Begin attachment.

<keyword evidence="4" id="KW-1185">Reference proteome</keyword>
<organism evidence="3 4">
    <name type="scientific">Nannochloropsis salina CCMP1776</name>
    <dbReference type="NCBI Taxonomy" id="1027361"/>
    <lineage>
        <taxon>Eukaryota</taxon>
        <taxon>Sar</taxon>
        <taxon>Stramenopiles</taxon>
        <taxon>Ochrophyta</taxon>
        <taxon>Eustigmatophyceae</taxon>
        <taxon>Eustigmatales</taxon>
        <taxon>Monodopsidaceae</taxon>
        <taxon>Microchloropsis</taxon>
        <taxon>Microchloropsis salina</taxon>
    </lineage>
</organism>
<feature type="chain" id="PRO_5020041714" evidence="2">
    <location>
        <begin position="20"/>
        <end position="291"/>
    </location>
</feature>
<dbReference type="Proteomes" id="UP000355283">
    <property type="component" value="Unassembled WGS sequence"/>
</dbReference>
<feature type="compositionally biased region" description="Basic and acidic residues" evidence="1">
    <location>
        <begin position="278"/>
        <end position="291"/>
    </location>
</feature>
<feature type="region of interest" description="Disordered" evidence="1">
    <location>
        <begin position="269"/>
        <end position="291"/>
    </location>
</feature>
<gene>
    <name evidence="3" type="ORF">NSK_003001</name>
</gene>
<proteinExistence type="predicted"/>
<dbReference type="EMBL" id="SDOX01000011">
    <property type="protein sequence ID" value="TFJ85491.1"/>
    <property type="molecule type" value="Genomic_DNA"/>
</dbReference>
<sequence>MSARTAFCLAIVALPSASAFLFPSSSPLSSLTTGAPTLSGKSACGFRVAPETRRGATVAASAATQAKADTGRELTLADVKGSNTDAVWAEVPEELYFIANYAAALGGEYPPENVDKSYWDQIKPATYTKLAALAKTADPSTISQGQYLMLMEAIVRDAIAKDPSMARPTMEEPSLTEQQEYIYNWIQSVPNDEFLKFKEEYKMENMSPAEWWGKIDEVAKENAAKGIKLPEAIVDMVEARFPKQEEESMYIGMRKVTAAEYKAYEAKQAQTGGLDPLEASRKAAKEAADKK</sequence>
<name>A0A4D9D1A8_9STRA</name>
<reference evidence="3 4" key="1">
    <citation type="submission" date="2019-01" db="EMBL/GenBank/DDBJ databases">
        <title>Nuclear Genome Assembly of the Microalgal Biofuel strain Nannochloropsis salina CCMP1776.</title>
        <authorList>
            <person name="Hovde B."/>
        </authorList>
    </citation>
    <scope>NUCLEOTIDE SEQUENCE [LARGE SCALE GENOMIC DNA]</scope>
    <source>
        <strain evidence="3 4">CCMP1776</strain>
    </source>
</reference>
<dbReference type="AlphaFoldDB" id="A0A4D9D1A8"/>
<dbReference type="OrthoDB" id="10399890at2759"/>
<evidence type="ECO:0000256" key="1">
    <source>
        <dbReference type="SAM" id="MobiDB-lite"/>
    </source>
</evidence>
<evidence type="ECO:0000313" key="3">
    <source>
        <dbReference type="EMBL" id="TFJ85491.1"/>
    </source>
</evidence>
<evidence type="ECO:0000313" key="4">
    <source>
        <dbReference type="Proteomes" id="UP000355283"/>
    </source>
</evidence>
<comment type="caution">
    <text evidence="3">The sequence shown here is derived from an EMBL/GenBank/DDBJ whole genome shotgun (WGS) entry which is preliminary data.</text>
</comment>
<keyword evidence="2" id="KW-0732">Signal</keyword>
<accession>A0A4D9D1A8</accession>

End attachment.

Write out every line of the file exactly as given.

<keyword evidence="4" id="KW-1185">Reference proteome</keyword>
<organism evidence="3 4">
    <name type="scientific">Nannochloropsis salina CCMP1776</name>
    <dbReference type="NCBI Taxonomy" id="1027361"/>
    <lineage>
        <taxon>Eukaryota</taxon>
        <taxon>Sar</taxon>
        <taxon>Stramenopiles</taxon>
        <taxon>Ochrophyta</taxon>
        <taxon>Eustigmatophyceae</taxon>
        <taxon>Eustigmatales</taxon>
        <taxon>Monodopsidaceae</taxon>
        <taxon>Microchloropsis</taxon>
        <taxon>Microchloropsis salina</taxon>
    </lineage>
</organism>
<feature type="chain" id="PRO_5020041714" evidence="2">
    <location>
        <begin position="20"/>
        <end position="291"/>
    </location>
</feature>
<dbReference type="Proteomes" id="UP000355283">
    <property type="component" value="Unassembled WGS sequence"/>
</dbReference>
<feature type="compositionally biased region" description="Basic and acidic residues" evidence="1">
    <location>
        <begin position="278"/>
        <end position="291"/>
    </location>
</feature>
<feature type="region of interest" description="Disordered" evidence="1">
    <location>
        <begin position="269"/>
        <end position="291"/>
    </location>
</feature>
<gene>
    <name evidence="3" type="ORF">NSK_003001</name>
</gene>
<proteinExistence type="predicted"/>
<dbReference type="EMBL" id="SDOX01000011">
    <property type="protein sequence ID" value="TFJ85491.1"/>
    <property type="molecule type" value="Genomic_DNA"/>
</dbReference>
<sequence>MSARTAFCLAIVALPSASAFLFPSSSPLSSLTTGAPTLSGKSACGFRVAPETRRGATVAASAATQAKADTGRELTLADVKGSNTDAVWAEVPEELYFIANYAAALGGEYPPENVDKSYWDQIKPATYTKLAALAKTADPSTISQGQYLMLMEAIVRDAIAKDPSMARPTMEEPSLTEQQEYIYNWIQSVPNDEFLKFKEEYKMENMSPAEWWGKIDEVAKENAAKGIKLPEAIVDMVEARFPKQEEESMYIGMRKVTAAEYKAYEAKQAQTGGLDPLEASRKAAKEAADKK</sequence>
<name>A0A4D9D1A8_9STRA</name>
<reference evidence="3 4" key="1">
    <citation type="submission" date="2019-01" db="EMBL/GenBank/DDBJ databases">
        <title>Nuclear Genome Assembly of the Microalgal Biofuel strain Nannochloropsis salina CCMP1776.</title>
        <authorList>
            <person name="Hovde B."/>
        </authorList>
    </citation>
    <scope>NUCLEOTIDE SEQUENCE [LARGE SCALE GENOMIC DNA]</scope>
    <source>
        <strain evidence="3 4">CCMP1776</strain>
    </source>
</reference>
<dbReference type="AlphaFoldDB" id="A0A4D9D1A8"/>
<dbReference type="OrthoDB" id="10399890at2759"/>
<evidence type="ECO:0000256" key="1">
    <source>
        <dbReference type="SAM" id="MobiDB-lite"/>
    </source>
</evidence>
<evidence type="ECO:0000313" key="3">
    <source>
        <dbReference type="EMBL" id="TFJ85491.1"/>
    </source>
</evidence>
<evidence type="ECO:0000313" key="4">
    <source>
        <dbReference type="Proteomes" id="UP000355283"/>
    </source>
</evidence>
<comment type="caution">
    <text evidence="3">The sequence shown here is derived from an EMBL/GenBank/DDBJ whole genome shotgun (WGS) entry which is preliminary data.</text>
</comment>
<keyword evidence="2" id="KW-0732">Signal</keyword>
<accession>A0A4D9D1A8</accession>